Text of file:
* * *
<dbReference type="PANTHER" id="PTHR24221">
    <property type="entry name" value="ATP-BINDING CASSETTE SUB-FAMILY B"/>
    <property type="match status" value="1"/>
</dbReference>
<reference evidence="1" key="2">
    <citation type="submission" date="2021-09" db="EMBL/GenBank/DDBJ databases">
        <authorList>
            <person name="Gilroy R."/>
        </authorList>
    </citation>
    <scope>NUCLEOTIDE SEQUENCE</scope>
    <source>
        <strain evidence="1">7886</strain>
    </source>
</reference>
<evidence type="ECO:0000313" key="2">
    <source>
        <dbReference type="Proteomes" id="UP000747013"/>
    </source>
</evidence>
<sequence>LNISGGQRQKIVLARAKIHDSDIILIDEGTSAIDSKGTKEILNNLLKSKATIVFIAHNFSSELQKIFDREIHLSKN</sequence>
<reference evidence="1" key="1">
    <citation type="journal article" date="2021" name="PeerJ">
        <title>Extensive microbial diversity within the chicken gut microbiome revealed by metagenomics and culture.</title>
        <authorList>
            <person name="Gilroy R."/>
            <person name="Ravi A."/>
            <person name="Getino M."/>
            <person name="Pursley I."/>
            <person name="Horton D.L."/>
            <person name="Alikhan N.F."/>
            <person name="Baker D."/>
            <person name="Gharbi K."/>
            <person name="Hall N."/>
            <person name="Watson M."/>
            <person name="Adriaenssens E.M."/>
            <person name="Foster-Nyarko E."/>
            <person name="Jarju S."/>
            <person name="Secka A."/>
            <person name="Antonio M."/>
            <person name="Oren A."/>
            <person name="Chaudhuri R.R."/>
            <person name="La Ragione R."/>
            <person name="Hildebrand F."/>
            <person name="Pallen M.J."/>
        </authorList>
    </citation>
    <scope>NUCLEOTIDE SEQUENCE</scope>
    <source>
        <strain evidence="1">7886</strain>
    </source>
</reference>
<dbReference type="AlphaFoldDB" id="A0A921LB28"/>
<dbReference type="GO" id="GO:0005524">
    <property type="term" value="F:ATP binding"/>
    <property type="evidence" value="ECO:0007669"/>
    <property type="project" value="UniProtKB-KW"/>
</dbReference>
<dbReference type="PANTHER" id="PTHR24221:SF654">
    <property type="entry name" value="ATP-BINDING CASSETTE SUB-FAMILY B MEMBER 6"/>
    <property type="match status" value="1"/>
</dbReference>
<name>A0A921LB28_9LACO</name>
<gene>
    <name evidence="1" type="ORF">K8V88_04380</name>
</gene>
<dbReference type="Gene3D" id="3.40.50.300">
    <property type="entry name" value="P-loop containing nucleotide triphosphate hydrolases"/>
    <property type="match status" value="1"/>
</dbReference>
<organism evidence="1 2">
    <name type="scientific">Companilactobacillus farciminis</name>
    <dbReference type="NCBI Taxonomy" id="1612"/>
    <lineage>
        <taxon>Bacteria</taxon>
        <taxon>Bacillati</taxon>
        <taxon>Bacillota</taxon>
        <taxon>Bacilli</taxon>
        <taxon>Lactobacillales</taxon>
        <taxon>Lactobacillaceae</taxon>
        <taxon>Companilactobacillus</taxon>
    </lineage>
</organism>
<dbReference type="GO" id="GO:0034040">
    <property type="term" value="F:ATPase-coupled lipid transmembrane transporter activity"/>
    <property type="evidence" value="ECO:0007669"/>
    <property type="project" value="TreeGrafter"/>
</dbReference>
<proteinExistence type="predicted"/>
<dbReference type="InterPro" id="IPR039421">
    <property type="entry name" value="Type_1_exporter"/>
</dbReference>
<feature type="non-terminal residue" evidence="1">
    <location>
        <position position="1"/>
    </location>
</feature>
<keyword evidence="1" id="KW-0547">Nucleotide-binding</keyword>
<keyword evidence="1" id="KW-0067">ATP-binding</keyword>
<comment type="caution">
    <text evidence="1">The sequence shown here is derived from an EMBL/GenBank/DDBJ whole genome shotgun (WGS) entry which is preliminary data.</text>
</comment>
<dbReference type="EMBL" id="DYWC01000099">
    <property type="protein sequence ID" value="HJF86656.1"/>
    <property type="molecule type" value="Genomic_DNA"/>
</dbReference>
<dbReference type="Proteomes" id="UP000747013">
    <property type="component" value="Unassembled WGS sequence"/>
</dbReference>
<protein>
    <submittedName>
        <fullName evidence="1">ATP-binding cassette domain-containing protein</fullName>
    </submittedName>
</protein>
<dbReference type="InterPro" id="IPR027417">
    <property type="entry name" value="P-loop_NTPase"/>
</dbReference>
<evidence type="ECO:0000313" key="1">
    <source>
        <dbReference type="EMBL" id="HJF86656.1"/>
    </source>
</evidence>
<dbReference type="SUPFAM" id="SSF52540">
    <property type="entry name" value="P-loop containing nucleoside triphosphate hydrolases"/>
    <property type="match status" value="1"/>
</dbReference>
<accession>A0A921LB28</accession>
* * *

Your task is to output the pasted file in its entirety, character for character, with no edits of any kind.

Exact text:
<dbReference type="PANTHER" id="PTHR24221">
    <property type="entry name" value="ATP-BINDING CASSETTE SUB-FAMILY B"/>
    <property type="match status" value="1"/>
</dbReference>
<reference evidence="1" key="2">
    <citation type="submission" date="2021-09" db="EMBL/GenBank/DDBJ databases">
        <authorList>
            <person name="Gilroy R."/>
        </authorList>
    </citation>
    <scope>NUCLEOTIDE SEQUENCE</scope>
    <source>
        <strain evidence="1">7886</strain>
    </source>
</reference>
<evidence type="ECO:0000313" key="2">
    <source>
        <dbReference type="Proteomes" id="UP000747013"/>
    </source>
</evidence>
<sequence>LNISGGQRQKIVLARAKIHDSDIILIDEGTSAIDSKGTKEILNNLLKSKATIVFIAHNFSSELQKIFDREIHLSKN</sequence>
<reference evidence="1" key="1">
    <citation type="journal article" date="2021" name="PeerJ">
        <title>Extensive microbial diversity within the chicken gut microbiome revealed by metagenomics and culture.</title>
        <authorList>
            <person name="Gilroy R."/>
            <person name="Ravi A."/>
            <person name="Getino M."/>
            <person name="Pursley I."/>
            <person name="Horton D.L."/>
            <person name="Alikhan N.F."/>
            <person name="Baker D."/>
            <person name="Gharbi K."/>
            <person name="Hall N."/>
            <person name="Watson M."/>
            <person name="Adriaenssens E.M."/>
            <person name="Foster-Nyarko E."/>
            <person name="Jarju S."/>
            <person name="Secka A."/>
            <person name="Antonio M."/>
            <person name="Oren A."/>
            <person name="Chaudhuri R.R."/>
            <person name="La Ragione R."/>
            <person name="Hildebrand F."/>
            <person name="Pallen M.J."/>
        </authorList>
    </citation>
    <scope>NUCLEOTIDE SEQUENCE</scope>
    <source>
        <strain evidence="1">7886</strain>
    </source>
</reference>
<dbReference type="AlphaFoldDB" id="A0A921LB28"/>
<dbReference type="GO" id="GO:0005524">
    <property type="term" value="F:ATP binding"/>
    <property type="evidence" value="ECO:0007669"/>
    <property type="project" value="UniProtKB-KW"/>
</dbReference>
<dbReference type="PANTHER" id="PTHR24221:SF654">
    <property type="entry name" value="ATP-BINDING CASSETTE SUB-FAMILY B MEMBER 6"/>
    <property type="match status" value="1"/>
</dbReference>
<name>A0A921LB28_9LACO</name>
<gene>
    <name evidence="1" type="ORF">K8V88_04380</name>
</gene>
<dbReference type="Gene3D" id="3.40.50.300">
    <property type="entry name" value="P-loop containing nucleotide triphosphate hydrolases"/>
    <property type="match status" value="1"/>
</dbReference>
<organism evidence="1 2">
    <name type="scientific">Companilactobacillus farciminis</name>
    <dbReference type="NCBI Taxonomy" id="1612"/>
    <lineage>
        <taxon>Bacteria</taxon>
        <taxon>Bacillati</taxon>
        <taxon>Bacillota</taxon>
        <taxon>Bacilli</taxon>
        <taxon>Lactobacillales</taxon>
        <taxon>Lactobacillaceae</taxon>
        <taxon>Companilactobacillus</taxon>
    </lineage>
</organism>
<dbReference type="GO" id="GO:0034040">
    <property type="term" value="F:ATPase-coupled lipid transmembrane transporter activity"/>
    <property type="evidence" value="ECO:0007669"/>
    <property type="project" value="TreeGrafter"/>
</dbReference>
<proteinExistence type="predicted"/>
<dbReference type="InterPro" id="IPR039421">
    <property type="entry name" value="Type_1_exporter"/>
</dbReference>
<feature type="non-terminal residue" evidence="1">
    <location>
        <position position="1"/>
    </location>
</feature>
<keyword evidence="1" id="KW-0547">Nucleotide-binding</keyword>
<keyword evidence="1" id="KW-0067">ATP-binding</keyword>
<comment type="caution">
    <text evidence="1">The sequence shown here is derived from an EMBL/GenBank/DDBJ whole genome shotgun (WGS) entry which is preliminary data.</text>
</comment>
<dbReference type="EMBL" id="DYWC01000099">
    <property type="protein sequence ID" value="HJF86656.1"/>
    <property type="molecule type" value="Genomic_DNA"/>
</dbReference>
<dbReference type="Proteomes" id="UP000747013">
    <property type="component" value="Unassembled WGS sequence"/>
</dbReference>
<protein>
    <submittedName>
        <fullName evidence="1">ATP-binding cassette domain-containing protein</fullName>
    </submittedName>
</protein>
<dbReference type="InterPro" id="IPR027417">
    <property type="entry name" value="P-loop_NTPase"/>
</dbReference>
<evidence type="ECO:0000313" key="1">
    <source>
        <dbReference type="EMBL" id="HJF86656.1"/>
    </source>
</evidence>
<dbReference type="SUPFAM" id="SSF52540">
    <property type="entry name" value="P-loop containing nucleoside triphosphate hydrolases"/>
    <property type="match status" value="1"/>
</dbReference>
<accession>A0A921LB28</accession>